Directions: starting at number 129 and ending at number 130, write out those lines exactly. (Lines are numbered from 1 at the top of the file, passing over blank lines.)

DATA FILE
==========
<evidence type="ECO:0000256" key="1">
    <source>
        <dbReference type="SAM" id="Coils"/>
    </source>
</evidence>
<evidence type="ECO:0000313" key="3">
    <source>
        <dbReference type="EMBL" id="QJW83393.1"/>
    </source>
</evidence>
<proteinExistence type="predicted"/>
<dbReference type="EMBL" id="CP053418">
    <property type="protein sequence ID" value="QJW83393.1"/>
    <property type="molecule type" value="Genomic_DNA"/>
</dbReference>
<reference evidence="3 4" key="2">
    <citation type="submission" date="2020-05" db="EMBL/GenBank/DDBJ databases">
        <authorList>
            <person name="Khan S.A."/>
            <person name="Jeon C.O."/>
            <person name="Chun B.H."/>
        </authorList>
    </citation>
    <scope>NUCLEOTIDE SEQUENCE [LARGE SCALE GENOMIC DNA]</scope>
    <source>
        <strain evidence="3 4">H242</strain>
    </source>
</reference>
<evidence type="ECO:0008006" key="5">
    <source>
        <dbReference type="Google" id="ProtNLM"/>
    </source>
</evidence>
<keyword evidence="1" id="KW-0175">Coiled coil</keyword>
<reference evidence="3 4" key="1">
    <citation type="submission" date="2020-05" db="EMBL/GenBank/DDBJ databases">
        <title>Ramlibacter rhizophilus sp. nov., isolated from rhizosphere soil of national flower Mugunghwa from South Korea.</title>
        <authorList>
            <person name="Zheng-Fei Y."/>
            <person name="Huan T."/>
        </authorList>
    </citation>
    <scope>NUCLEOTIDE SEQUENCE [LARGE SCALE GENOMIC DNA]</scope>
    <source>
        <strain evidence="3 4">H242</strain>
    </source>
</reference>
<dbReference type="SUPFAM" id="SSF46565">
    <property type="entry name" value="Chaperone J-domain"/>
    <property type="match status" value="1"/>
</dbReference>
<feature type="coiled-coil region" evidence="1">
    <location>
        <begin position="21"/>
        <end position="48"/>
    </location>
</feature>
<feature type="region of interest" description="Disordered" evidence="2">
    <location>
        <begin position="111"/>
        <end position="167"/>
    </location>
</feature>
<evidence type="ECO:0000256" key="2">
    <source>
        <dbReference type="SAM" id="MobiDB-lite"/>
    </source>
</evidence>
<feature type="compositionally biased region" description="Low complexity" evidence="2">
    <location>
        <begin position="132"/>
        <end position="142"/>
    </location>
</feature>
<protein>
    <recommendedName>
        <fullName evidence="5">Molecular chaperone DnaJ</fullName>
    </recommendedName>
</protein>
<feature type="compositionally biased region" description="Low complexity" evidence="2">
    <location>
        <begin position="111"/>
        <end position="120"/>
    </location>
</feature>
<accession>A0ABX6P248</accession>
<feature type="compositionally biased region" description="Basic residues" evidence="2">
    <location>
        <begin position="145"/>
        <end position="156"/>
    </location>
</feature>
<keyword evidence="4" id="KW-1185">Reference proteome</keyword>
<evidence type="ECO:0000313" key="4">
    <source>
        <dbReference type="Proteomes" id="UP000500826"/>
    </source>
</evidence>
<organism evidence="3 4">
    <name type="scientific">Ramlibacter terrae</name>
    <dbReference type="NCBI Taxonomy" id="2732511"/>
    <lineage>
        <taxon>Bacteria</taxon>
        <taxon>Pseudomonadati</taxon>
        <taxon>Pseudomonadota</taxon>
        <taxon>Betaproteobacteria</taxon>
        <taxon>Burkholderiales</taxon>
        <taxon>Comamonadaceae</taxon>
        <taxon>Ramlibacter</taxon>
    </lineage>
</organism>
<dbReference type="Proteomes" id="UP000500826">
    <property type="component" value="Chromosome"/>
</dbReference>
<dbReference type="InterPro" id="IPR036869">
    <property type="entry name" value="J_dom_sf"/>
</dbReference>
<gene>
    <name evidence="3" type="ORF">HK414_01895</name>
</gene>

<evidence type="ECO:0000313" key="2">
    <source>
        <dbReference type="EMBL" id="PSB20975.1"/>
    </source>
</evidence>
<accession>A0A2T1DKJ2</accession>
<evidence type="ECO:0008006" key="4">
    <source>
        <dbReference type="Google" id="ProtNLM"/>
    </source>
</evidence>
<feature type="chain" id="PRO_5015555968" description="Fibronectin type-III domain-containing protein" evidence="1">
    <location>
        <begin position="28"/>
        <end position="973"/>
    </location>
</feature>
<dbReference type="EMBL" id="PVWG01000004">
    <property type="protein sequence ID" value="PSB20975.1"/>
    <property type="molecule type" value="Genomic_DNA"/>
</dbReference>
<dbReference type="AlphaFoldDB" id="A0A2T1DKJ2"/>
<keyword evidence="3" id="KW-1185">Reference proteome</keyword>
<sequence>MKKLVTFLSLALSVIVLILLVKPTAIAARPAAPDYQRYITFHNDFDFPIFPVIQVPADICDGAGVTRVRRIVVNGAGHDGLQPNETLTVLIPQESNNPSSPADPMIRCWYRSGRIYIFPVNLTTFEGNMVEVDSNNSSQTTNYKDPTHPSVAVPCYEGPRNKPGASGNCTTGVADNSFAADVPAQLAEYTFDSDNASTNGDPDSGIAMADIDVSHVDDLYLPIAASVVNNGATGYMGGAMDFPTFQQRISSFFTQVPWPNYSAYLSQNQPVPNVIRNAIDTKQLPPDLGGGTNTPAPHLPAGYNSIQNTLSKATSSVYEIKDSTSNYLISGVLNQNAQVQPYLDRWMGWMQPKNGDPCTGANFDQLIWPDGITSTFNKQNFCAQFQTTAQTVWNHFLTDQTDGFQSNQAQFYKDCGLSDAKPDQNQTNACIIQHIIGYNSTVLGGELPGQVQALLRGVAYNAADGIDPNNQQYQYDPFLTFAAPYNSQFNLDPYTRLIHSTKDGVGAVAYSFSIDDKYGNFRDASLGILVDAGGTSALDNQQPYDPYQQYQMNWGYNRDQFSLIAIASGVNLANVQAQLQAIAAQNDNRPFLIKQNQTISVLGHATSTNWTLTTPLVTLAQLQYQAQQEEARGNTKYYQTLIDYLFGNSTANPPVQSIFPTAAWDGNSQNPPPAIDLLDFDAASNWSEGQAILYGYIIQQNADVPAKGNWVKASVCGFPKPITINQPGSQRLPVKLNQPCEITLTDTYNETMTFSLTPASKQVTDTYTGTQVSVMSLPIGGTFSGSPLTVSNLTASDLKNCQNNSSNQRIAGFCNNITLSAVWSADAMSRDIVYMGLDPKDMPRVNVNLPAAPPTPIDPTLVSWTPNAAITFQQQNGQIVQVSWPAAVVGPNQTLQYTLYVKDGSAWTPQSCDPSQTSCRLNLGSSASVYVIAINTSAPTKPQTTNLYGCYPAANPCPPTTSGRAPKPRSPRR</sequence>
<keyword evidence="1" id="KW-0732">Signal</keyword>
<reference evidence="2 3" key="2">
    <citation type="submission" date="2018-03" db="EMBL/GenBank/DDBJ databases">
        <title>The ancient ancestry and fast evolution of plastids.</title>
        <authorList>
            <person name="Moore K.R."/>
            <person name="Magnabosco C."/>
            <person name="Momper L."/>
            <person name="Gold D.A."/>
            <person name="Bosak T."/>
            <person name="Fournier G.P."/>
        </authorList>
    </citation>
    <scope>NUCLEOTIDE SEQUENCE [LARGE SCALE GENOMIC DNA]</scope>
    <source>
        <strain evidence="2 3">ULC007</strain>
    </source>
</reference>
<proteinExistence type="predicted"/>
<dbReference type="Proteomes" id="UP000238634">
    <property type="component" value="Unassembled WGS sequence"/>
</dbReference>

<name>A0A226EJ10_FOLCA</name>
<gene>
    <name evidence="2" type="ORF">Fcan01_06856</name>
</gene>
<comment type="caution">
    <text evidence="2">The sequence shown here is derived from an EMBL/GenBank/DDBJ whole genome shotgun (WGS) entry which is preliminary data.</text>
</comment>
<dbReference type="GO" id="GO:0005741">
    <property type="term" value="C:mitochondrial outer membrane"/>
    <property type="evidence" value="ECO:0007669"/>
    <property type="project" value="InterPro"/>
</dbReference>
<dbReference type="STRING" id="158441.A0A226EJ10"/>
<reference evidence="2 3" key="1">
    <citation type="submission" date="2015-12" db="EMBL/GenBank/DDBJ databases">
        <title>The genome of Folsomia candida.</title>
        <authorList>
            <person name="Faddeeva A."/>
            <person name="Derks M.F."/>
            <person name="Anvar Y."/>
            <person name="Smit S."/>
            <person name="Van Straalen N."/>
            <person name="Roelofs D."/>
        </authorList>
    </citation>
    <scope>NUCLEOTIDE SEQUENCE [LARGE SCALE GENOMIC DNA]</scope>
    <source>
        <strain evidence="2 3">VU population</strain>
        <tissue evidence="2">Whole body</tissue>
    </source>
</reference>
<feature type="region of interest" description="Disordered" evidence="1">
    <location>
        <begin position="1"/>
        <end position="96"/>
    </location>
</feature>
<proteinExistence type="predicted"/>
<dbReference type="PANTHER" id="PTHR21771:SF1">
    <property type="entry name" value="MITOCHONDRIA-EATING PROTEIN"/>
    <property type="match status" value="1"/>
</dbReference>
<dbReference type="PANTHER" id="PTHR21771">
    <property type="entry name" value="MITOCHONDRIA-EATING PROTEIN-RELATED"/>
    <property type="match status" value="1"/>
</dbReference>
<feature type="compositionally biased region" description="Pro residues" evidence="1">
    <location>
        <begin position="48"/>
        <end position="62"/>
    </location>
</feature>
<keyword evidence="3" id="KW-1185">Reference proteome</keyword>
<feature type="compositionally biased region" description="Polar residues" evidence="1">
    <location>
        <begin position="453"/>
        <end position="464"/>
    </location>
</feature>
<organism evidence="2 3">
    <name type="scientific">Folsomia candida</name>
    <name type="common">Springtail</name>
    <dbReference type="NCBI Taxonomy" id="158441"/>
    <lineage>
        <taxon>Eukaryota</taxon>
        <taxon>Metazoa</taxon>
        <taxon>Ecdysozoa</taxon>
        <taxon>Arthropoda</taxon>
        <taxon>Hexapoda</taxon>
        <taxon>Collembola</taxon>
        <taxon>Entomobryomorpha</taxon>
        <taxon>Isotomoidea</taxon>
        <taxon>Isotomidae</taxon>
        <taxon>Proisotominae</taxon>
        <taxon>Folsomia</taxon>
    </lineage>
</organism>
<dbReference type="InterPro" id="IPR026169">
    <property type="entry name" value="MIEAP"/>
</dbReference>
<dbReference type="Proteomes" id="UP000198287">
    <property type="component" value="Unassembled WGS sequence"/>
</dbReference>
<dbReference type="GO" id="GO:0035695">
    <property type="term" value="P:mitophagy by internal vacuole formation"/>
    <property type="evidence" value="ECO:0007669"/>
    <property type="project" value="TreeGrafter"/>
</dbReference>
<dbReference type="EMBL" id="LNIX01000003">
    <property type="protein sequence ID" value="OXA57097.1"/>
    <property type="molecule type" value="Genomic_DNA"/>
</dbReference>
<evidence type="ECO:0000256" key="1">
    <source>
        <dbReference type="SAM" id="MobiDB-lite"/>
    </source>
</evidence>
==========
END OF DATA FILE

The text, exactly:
        <dbReference type="Google" id="ProtNLM"/>
    </source>